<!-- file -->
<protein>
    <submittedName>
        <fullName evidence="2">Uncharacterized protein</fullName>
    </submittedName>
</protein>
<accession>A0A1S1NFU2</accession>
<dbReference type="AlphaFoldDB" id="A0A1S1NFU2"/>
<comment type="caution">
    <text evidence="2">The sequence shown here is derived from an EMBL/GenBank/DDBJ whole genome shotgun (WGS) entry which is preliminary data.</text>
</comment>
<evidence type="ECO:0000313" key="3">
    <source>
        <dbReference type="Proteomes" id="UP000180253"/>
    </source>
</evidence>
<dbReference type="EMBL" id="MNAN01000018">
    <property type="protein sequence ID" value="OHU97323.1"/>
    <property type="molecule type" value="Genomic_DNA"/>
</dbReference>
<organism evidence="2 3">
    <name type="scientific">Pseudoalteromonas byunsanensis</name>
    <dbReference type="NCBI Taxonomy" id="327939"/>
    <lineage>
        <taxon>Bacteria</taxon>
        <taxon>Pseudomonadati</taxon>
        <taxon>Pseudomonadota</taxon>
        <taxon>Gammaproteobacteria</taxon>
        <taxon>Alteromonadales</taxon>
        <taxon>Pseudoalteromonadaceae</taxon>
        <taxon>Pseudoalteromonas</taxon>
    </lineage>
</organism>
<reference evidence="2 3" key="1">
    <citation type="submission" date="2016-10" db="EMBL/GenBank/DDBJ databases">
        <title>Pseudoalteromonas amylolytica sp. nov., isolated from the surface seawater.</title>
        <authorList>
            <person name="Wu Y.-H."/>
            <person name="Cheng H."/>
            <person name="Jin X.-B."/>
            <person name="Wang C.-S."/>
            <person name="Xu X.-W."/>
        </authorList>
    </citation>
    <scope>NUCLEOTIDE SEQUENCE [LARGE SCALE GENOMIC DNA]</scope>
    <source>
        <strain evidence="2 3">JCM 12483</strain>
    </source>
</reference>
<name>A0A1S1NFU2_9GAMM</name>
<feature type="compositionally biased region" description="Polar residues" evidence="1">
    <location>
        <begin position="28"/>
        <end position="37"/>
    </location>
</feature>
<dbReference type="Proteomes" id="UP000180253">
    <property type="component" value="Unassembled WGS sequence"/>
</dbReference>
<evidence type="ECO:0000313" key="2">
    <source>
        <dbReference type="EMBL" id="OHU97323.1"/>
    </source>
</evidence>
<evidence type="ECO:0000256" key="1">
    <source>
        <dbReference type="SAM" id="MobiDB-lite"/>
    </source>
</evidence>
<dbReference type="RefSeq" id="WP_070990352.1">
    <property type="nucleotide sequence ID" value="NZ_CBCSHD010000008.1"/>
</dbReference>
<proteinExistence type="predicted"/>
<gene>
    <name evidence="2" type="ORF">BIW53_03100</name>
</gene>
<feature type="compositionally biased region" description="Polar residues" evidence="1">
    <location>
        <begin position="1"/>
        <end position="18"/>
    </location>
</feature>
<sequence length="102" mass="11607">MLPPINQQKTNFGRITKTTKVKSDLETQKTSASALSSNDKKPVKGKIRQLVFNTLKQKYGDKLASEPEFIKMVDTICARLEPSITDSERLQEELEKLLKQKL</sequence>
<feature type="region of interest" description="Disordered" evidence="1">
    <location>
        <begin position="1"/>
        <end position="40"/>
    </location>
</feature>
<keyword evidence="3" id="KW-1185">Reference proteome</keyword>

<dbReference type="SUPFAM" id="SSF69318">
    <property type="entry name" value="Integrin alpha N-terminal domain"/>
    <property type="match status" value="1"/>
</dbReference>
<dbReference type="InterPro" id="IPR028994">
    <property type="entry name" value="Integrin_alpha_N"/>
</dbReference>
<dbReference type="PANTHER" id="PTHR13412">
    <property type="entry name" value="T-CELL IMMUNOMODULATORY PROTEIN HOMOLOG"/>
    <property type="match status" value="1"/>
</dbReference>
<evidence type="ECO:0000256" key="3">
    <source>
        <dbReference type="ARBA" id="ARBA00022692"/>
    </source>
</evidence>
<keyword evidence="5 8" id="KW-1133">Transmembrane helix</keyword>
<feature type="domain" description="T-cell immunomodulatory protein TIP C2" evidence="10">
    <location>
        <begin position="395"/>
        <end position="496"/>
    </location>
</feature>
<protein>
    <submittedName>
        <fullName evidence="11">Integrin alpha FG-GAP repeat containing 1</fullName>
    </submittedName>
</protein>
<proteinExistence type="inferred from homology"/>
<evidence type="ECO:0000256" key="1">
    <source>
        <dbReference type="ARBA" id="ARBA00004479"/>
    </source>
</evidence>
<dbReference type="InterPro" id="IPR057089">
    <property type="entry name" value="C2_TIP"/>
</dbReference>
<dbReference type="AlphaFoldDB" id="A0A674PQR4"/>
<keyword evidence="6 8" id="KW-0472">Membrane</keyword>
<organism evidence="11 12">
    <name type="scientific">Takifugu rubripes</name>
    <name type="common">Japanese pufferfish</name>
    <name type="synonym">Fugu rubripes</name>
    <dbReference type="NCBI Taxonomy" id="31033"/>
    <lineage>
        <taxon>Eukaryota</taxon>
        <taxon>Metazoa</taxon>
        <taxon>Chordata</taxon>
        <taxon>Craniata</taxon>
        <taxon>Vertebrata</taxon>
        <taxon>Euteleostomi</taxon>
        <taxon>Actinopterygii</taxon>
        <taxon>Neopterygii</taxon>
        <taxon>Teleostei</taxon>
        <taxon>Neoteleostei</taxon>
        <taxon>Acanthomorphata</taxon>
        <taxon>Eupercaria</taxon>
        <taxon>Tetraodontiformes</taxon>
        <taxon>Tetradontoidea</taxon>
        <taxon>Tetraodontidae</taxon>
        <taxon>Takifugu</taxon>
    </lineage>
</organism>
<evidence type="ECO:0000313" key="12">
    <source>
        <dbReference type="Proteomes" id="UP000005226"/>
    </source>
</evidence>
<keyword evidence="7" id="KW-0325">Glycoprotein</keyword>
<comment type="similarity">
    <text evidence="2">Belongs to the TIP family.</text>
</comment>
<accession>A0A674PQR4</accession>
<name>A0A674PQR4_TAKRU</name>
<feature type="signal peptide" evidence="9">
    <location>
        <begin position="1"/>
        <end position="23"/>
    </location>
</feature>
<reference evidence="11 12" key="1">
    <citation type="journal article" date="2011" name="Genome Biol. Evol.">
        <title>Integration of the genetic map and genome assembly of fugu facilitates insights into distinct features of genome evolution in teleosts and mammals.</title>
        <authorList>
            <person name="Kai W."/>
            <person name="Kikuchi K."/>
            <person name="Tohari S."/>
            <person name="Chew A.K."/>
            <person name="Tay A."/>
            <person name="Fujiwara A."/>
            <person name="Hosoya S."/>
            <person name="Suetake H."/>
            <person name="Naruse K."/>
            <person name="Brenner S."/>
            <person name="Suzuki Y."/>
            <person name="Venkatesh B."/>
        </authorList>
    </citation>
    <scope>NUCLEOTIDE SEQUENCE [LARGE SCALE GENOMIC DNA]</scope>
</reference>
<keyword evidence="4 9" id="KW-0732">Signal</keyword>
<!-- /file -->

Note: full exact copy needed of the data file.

<protein>
    <submittedName>
        <fullName evidence="2">Uncharacterized protein</fullName>
    </submittedName>
</protein>
<accession>A0A1S1NFU2</accession>
<dbReference type="AlphaFoldDB" id="A0A1S1NFU2"/>
<comment type="caution">
    <text evidence="2">The sequence shown here is derived from an EMBL/GenBank/DDBJ whole genome shotgun (WGS) entry which is preliminary data.</text>
</comment>
<evidence type="ECO:0000313" key="3">
    <source>
        <dbReference type="Proteomes" id="UP000180253"/>
    </source>
</evidence>
<dbReference type="EMBL" id="MNAN01000018">
    <property type="protein sequence ID" value="OHU97323.1"/>
    <property type="molecule type" value="Genomic_DNA"/>
</dbReference>
<organism evidence="2 3">
    <name type="scientific">Pseudoalteromonas byunsanensis</name>
    <dbReference type="NCBI Taxonomy" id="327939"/>
    <lineage>
        <taxon>Bacteria</taxon>
        <taxon>Pseudomonadati</taxon>
        <taxon>Pseudomonadota</taxon>
        <taxon>Gammaproteobacteria</taxon>
        <taxon>Alteromonadales</taxon>
        <taxon>Pseudoalteromonadaceae</taxon>
        <taxon>Pseudoalteromonas</taxon>
    </lineage>
</organism>
<reference evidence="2 3" key="1">
    <citation type="submission" date="2016-10" db="EMBL/GenBank/DDBJ databases">
        <title>Pseudoalteromonas amylolytica sp. nov., isolated from the surface seawater.</title>
        <authorList>
            <person name="Wu Y.-H."/>
            <person name="Cheng H."/>
            <person name="Jin X.-B."/>
            <person name="Wang C.-S."/>
            <person name="Xu X.-W."/>
        </authorList>
    </citation>
    <scope>NUCLEOTIDE SEQUENCE [LARGE SCALE GENOMIC DNA]</scope>
    <source>
        <strain evidence="2 3">JCM 12483</strain>
    </source>
</reference>
<name>A0A1S1NFU2_9GAMM</name>
<feature type="compositionally biased region" description="Polar residues" evidence="1">
    <location>
        <begin position="28"/>
        <end position="37"/>
    </location>
</feature>
<dbReference type="Proteomes" id="UP000180253">
    <property type="component" value="Unassembled WGS sequence"/>
</dbReference>
<evidence type="ECO:0000313" key="2">
    <source>
        <dbReference type="EMBL" id="OHU97323.1"/>
    </source>
</evidence>
<evidence type="ECO:0000256" key="1">
    <source>
        <dbReference type="SAM" id="MobiDB-lite"/>
    </source>
</evidence>
<dbReference type="RefSeq" id="WP_070990352.1">
    <property type="nucleotide sequence ID" value="NZ_CBCSHD010000008.1"/>
</dbReference>
<proteinExistence type="predicted"/>
<gene>
    <name evidence="2" type="ORF">BIW53_03100</name>
</gene>
<feature type="compositionally biased region" description="Polar residues" evidence="1">
    <location>
        <begin position="1"/>
        <end position="18"/>
    </location>
</feature>
<sequence length="102" mass="11607">MLPPINQQKTNFGRITKTTKVKSDLETQKTSASALSSNDKKPVKGKIRQLVFNTLKQKYGDKLASEPEFIKMVDTICARLEPSITDSERLQEELEKLLKQKL</sequence>
<feature type="region of interest" description="Disordered" evidence="1">
    <location>
        <begin position="1"/>
        <end position="40"/>
    </location>
</feature>
<keyword evidence="3" id="KW-1185">Reference proteome</keyword>

<dbReference type="SUPFAM" id="SSF69318">
    <property type="entry name" value="Integrin alpha N-terminal domain"/>
    <property type="match status" value="1"/>
</dbReference>
<dbReference type="InterPro" id="IPR028994">
    <property type="entry name" value="Integrin_alpha_N"/>
</dbReference>
<dbReference type="PANTHER" id="PTHR13412">
    <property type="entry name" value="T-CELL IMMUNOMODULATORY PROTEIN HOMOLOG"/>
    <property type="match status" value="1"/>
</dbReference>
<evidence type="ECO:0000256" key="3">
    <source>
        <dbReference type="ARBA" id="ARBA00022692"/>
    </source>
</evidence>
<keyword evidence="5 8" id="KW-1133">Transmembrane helix</keyword>
<feature type="domain" description="T-cell immunomodulatory protein TIP C2" evidence="10">
    <location>
        <begin position="395"/>
        <end position="496"/>
    </location>
</feature>
<protein>
    <submittedName>
        <fullName evidence="11">Integrin alpha FG-GAP repeat containing 1</fullName>
    </submittedName>
</protein>
<proteinExistence type="inferred from homology"/>
<evidence type="ECO:0000256" key="1">
    <source>
        <dbReference type="ARBA" id="ARBA00004479"/>
    </source>
</evidence>
<dbReference type="InterPro" id="IPR057089">
    <property type="entry name" value="C2_TIP"/>
</dbReference>
<dbReference type="AlphaFoldDB" id="A0A674PQR4"/>
<keyword evidence="6 8" id="KW-0472">Membrane</keyword>
<organism evidence="11 12">
    <name type="scientific">Takifugu rubripes</name>
    <name type="common">Japanese pufferfish</name>
    <name type="synonym">Fugu rubripes</name>
    <dbReference type="NCBI Taxonomy" id="31033"/>
    <lineage>
        <taxon>Eukaryota</taxon>
        <taxon>Metazoa</taxon>
        <taxon>Chordata</taxon>
        <taxon>Craniata</taxon>
        <taxon>Vertebrata</taxon>
        <taxon>Euteleostomi</taxon>
        <taxon>Actinopterygii</taxon>
        <taxon>Neopterygii</taxon>
        <taxon>Teleostei</taxon>
        <taxon>Neoteleostei</taxon>
        <taxon>Acanthomorphata</taxon>
        <taxon>Eupercaria</taxon>
        <taxon>Tetraodontiformes</taxon>
        <taxon>Tetradontoidea</taxon>
        <taxon>Tetraodontidae</taxon>
        <taxon>Takifugu</taxon>
    </lineage>
</organism>
<evidence type="ECO:0000313" key="12">
    <source>
        <dbReference type="Proteomes" id="UP000005226"/>
    </source>
</evidence>
<keyword evidence="7" id="KW-0325">Glycoprotein</keyword>
<comment type="similarity">
    <text evidence="2">Belongs to the TIP family.</text>
</comment>
<accession>A0A674PQR4</accession>
<name>A0A674PQR4_TAKRU</name>
<feature type="signal peptide" evidence="9">
    <location>
        <begin position="1"/>
        <end position="23"/>
    </location>
</feature>
<reference evidence="11 12" key="1">
    <citation type="journal article" date="2011" name="Genome Biol. Evol.">
        <title>Integration of the genetic map and genome assembly of fugu facilitates insights into distinct features of genome evolution in teleosts and mammals.</title>
        <authorList>
            <person name="Kai W."/>
            <person name="Kikuchi K."/>
            <person name="Tohari S."/>
            <person name="Chew A.K."/>
            <person name="Tay A."/>
            <person name="Fujiwara A."/>
            <person name="Hosoya S."/>
            <person name="Suetake H."/>
            <person name="Naruse K."/>
            <person name="Brenner S."/>
            <person name="Suzuki Y."/>
            <person name="Venkatesh B."/>
        </authorList>
    </citation>
    <scope>NUCLEOTIDE SEQUENCE [LARGE SCALE GENOMIC DNA]</scope>
</reference>
<keyword evidence="4 9" id="KW-0732">Signal</keyword>